From Yangshuo we took the bus back to Guilin to catch a flight to Kunming. Sitting next to us on our flight was an older American guy from Seattle. Other than that, the flight was nearly empty. Once in Kunming, a huge chaotic city in southwestern China, we settled into our hostel (not very good) and then went to a nearby restaurant (very good). We ended up running into the same guy who was sitting next to us on the plane, and he said he was planning to hike Tiger Leaping Gorge.
At this point we were not sure how far into China we wanted to go. The Chinese national holiday was quickly approaching, and we were told that things would become very expensive and busy. While we had thought we might just go to Dali and skip Lijiang, the man told us that we just had to go to Lijiang and Tiger Leaping Gorge because of its beauty. So, we made our decision to go. The next morning we hopped on a bus to Dali. The old town is surrounded by an old wall, and each gate is a large pagoda. Shops and restaurants line the streets, which are made of cobblestones and run along small canals that cut through the city. We had a fun day just wandering the area and eating some of the good local food. The next day we boarded a bus to Lijiang. The countryside was very mountainous and there were small villages along the way. Lijiang itself felt pretty touristy, but the vast majority of the tourists were Chinese people, visiting their own country, so it was fun to see how they traveled. Lijiang was slightly larger than Dali, and had many people from the surrounding minority Naxi villages wearing traditional clothing. The Naxi food was not very enjoyable, but once we gave up on trying to eat the traditional food, we found some really great Tibetan food.
The Chinese Holiday kicked off into full gear on October 1st, so we tried to flee the city and begin our trek through Tiger Leaping Gorge. The morning buses were sold out, so we caught a bus around noon and headed into the countryside. We arrived in the town at the head of the trail around 3:00 and started towards the main route. Right at the trail head we saw a man walking towards us (the only other white guy in the area). He turned out to be the same older man who had persuaded us to do the hike back in Kunming. With over a billion people in China, we keep running into this guy! He said that the hike was too difficult for his back and he seemed very disappointed to have come such a far way and not be able to do it. After chatting with him for a few minutes, we headed off on the trail up the hill and we never saw him again.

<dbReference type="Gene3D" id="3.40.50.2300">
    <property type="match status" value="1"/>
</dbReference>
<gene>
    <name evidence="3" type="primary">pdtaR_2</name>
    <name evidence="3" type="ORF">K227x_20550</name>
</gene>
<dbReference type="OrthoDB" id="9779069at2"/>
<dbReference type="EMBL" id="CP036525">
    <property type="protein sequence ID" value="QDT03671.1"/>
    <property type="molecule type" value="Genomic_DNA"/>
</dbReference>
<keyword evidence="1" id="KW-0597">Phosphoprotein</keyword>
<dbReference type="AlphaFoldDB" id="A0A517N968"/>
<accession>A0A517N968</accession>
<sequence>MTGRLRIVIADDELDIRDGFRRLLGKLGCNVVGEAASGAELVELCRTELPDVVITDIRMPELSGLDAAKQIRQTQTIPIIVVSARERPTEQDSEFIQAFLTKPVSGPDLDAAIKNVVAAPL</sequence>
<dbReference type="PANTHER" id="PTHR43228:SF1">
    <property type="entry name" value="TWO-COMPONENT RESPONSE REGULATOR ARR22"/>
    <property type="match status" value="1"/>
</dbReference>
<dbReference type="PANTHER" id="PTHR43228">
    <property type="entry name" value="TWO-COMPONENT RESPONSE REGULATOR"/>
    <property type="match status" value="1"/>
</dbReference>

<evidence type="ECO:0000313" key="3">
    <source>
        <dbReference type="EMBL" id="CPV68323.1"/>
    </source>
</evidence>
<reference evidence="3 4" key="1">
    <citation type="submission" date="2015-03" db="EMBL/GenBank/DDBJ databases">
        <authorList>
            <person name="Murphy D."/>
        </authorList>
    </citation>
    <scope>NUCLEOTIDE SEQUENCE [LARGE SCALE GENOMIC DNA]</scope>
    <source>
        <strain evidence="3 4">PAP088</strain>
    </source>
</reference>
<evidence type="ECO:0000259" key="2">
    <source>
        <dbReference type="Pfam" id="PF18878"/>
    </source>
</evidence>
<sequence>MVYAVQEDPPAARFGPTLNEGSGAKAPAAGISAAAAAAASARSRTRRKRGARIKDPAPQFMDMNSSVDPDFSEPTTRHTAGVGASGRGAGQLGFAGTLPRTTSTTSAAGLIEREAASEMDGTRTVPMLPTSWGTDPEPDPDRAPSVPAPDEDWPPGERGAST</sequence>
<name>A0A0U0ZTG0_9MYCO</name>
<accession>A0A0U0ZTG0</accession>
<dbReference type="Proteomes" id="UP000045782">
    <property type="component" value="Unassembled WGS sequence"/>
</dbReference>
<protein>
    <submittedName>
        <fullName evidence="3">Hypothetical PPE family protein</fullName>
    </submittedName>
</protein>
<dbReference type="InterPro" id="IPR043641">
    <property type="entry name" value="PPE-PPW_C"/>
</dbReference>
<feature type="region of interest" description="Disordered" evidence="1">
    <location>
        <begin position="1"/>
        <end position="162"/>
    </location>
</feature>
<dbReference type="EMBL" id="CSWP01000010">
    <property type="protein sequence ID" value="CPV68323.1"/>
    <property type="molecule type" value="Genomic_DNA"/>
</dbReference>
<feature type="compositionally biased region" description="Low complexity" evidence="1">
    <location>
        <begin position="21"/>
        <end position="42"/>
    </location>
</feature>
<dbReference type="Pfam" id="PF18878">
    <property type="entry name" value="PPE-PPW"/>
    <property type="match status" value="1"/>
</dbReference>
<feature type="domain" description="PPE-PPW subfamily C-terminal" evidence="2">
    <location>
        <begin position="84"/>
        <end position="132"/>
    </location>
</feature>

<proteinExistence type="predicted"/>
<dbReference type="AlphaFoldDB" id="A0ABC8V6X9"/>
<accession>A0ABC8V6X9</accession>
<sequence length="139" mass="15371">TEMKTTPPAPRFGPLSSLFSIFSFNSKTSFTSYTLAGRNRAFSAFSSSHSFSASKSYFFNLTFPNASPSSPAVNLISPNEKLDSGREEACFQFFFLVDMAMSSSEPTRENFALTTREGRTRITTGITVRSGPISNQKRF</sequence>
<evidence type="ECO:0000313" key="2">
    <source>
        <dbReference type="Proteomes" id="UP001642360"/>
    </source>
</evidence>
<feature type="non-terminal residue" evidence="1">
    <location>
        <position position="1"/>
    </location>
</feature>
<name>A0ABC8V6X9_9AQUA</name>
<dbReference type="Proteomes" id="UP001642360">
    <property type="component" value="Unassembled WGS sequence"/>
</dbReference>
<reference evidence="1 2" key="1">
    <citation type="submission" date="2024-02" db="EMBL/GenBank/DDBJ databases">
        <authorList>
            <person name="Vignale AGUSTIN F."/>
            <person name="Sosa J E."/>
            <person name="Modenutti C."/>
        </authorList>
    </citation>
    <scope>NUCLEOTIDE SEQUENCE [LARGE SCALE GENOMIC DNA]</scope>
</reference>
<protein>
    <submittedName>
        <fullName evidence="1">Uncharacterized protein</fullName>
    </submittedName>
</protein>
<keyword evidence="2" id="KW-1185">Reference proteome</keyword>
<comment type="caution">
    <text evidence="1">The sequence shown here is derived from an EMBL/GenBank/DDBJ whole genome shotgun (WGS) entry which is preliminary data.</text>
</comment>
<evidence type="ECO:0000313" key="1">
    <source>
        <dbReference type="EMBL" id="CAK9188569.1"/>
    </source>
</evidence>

The higher we climbed, the better the views became, but the sorer our legs grew, too. We passed through local farms full of corn and villages with horses. The trail was clearly marked and there were arrows guiding us to various guesthouses. Along this trail, camping is not necessary because there are so many villages with places to eat and sleep. Eventually we had climbed high up in the mountains and we could see all the way down to the river below and all the way up to the tops of snow covered mountains. The other side of the gorge was a very steep set of mountains which reached about 12,000 ft high. After a few hours of hiking we made it to the Naxi Family guest house, where we met our soon to be best friends, the Brits. We had an excellent dinner of chicken (no doubt freshly slaughtered out back) and more peanuts than necessary. Our $3 room had all of the Chinese essentials, a bed, a view of the stunning mountains, and construction right outside beginning abruptly at 6:00 am the next morning. The next day would turn out to be a very long hike, but the mountains and the views were spectacular. We had a great time trekking through what became various climate zones where the local vegetation changed from pine trees, to rain forest, to low shrubs.
At one point, a herd of goats crossed our path. They were tame, the locals herd them, but it was still a strange sight. In an unlikely event, one of the surefooted goats came sliding down the very steep mountain, right on top of Laurie, only to stop a few inches away from pushing her off the very steep cliff. It was a sight to behold, but she lived to tell the tale. Throughout the day, we passed by goats, horses, cows, and a variety of other livestock. We climbed the 43 bends of the "28 bends" hill, and then had lunch at the Tea Horse guesthouse, again with the Brits. After a nice afternoon hiking down the mountains towards the river in the gorge, we made it to the final downhill stretch. It was very steep and did a number on our now tired legs. We could see our goal in sight at the bottom of the valley: Tina's guesthouse. We finally made it in time for dinner. The next morning we caught a minivan back to the starting town, where we would catch another ride back to Lijiang. We met some interesting people along the way, including a Dutch/German couple who we hung out with the rest of the day back in Lijiang.
From Lijiang we took a long bus ride back to Kunming. After an exhausting trip on the bus, we found a nice hotel in Kunming to spend the night before our long bus ride to Vietnam. That night we stumbled into a very hoakie, touristy dinner-theater restaurant in Kunming with "traditional" food and dancing. It was hysterical and exactly what we needed that night. At the front of the room there was a large stage with dancers and performers. At one point a man climbed a ladder made of knives and another guy slid down a pole upside down with one leg. They pulled people out of the audience and made them become part of the performance, but everything was in Mandarin, so we were able to avoid that. For dinner we had "cross the bridge noodles", the traditional dish from the area where you put all of your raw ingredients quickly into a bowl of hot broth and it cooks in the dish. Everything was delicious, and it made for an amazing final evening in China.
This story was from our first trip to China in 2006.